DamnYankees: CheatCommando: And there is a strong case to be made that the only reason it is still used is that no one has quite solved how to get standing to challenge it in the SCOTUS. Because once it is before the justices, it is unlikely to survive as it essentially changes the rules for passage from simple majority to supermajority, and the Constitution only allows the latter is specific cases.

The only person I can think would have standing to sue is the President himself, and the court would never take the issue up since its a political question.


For nominees that might work, but I would bet the court would punt it as a political question as well. What would need to happen is for a filibuster of actual legislation to be challenged - the Constitution states a simple majority is the standard for passage of that, so requiring a supermajority is blatantly against its wording and intent. Since the President does not introduce legislation, he would not have standing on that. Perhaps the House could sue if the Senate were obstructing legislation it had passed via this route, but that's actually pretty rare and neither side really wants to give up the weapon for the inevitable time when they are in the minority.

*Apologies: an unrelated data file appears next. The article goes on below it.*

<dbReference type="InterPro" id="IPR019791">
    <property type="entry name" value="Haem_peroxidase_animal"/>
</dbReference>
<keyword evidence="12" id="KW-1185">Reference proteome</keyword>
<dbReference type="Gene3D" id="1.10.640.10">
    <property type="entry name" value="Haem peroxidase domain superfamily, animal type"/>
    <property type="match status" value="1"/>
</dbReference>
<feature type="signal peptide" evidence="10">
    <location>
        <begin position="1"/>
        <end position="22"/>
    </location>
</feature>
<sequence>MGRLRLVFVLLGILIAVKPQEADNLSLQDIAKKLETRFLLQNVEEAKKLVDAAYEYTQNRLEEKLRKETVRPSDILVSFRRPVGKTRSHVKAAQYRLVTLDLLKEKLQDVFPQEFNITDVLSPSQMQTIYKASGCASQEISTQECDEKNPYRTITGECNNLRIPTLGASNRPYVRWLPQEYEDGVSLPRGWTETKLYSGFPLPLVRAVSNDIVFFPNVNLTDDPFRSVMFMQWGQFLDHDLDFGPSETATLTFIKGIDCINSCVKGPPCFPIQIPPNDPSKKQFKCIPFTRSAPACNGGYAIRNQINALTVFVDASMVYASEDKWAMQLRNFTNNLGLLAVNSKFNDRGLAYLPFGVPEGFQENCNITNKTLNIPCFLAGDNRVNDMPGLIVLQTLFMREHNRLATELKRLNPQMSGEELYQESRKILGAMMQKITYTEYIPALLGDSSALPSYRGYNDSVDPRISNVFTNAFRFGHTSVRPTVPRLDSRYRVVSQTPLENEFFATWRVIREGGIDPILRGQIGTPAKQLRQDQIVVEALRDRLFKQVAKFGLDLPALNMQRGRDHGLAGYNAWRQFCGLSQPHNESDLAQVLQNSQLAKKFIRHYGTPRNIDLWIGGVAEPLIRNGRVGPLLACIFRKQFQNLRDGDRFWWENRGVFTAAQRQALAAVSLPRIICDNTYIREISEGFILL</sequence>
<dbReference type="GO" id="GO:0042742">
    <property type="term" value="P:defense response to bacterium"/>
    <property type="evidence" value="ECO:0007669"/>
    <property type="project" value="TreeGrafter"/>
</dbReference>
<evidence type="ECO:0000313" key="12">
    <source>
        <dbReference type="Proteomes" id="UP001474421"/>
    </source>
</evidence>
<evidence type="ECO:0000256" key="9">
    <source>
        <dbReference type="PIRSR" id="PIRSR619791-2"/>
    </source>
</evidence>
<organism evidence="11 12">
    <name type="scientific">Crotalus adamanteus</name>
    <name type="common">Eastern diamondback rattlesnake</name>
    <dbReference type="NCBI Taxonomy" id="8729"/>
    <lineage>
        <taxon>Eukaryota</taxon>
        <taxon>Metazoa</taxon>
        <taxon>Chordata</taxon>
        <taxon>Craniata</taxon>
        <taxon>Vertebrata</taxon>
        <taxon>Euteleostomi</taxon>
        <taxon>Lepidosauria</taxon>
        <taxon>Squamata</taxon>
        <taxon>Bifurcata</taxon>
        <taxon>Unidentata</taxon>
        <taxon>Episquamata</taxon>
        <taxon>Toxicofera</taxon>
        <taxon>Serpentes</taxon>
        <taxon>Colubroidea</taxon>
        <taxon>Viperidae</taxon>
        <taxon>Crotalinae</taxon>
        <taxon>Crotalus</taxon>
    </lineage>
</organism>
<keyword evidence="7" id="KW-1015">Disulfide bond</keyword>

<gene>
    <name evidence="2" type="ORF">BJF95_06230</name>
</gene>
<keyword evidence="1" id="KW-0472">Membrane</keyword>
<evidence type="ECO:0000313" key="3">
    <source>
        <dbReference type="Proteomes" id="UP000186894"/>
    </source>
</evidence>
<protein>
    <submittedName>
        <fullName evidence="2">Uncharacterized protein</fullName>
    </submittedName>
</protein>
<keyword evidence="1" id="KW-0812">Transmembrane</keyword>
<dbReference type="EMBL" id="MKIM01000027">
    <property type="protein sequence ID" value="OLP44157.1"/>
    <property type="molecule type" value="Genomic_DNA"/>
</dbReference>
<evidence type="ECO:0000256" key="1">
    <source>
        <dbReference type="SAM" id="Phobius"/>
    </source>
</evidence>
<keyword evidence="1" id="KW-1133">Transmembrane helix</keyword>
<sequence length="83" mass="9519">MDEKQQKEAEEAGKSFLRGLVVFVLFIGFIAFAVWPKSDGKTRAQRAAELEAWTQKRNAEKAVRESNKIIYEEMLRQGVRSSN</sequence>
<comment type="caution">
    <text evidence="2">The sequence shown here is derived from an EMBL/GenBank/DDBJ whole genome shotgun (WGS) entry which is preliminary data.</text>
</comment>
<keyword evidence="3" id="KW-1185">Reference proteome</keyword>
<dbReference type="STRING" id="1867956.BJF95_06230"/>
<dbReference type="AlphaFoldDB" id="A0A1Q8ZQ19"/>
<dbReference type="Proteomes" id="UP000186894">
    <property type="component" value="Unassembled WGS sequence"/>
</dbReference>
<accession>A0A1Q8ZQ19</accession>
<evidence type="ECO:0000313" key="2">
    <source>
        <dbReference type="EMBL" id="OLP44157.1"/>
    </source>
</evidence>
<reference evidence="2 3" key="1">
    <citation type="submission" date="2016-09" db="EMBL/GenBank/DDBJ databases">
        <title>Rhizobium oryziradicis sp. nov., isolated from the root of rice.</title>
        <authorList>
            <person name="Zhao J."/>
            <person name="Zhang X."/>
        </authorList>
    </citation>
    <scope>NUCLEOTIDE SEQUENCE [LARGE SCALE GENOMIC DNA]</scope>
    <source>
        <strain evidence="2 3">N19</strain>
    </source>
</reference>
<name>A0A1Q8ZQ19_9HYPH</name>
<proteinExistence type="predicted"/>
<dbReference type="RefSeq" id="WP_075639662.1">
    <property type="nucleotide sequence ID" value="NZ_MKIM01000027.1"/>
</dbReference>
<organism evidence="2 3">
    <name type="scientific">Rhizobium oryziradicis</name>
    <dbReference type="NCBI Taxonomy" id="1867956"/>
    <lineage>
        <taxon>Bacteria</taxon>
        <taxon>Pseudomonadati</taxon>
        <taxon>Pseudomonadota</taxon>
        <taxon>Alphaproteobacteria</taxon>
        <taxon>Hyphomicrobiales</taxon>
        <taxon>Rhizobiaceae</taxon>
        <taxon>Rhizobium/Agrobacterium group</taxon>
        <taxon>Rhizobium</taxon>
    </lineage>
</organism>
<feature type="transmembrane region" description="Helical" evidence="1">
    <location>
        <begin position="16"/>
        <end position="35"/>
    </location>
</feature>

2013-07-17 03:57:29 PM  

JesseL: If the game isn't going your way you don't get to just ignore the rules.


You mean how Clinton played by the GOP's own rules and farked them over...twice?
 
2013-07-17 04:00:43 PM  

CheatCommando: What would need to happen is for a filibuster of actual legislation to be challenged - the Constitution states a simple majority is the standard for passage of that, so requiring a supermajority is blatantly against its wording and intent.


I think this fails for two reasons:
1. The Senate is specifically empowered (as a body of Congress) to come up with their own rules.
2. These votes aren't for/against the bill being debated, they're motions to continue/stop debate on the bill.

I'd love to hear the Court accept the argument that the GOP has created a de facto 60-vote requirement by invoking cloture even on motions to suspend debate for 5min so McCain can take a leak, but I don't think that flies.
 
2013-07-17 04:04:31 PM  

Rwa2play: JesseL: If the game isn't going your way you don't get to just ignore the rules.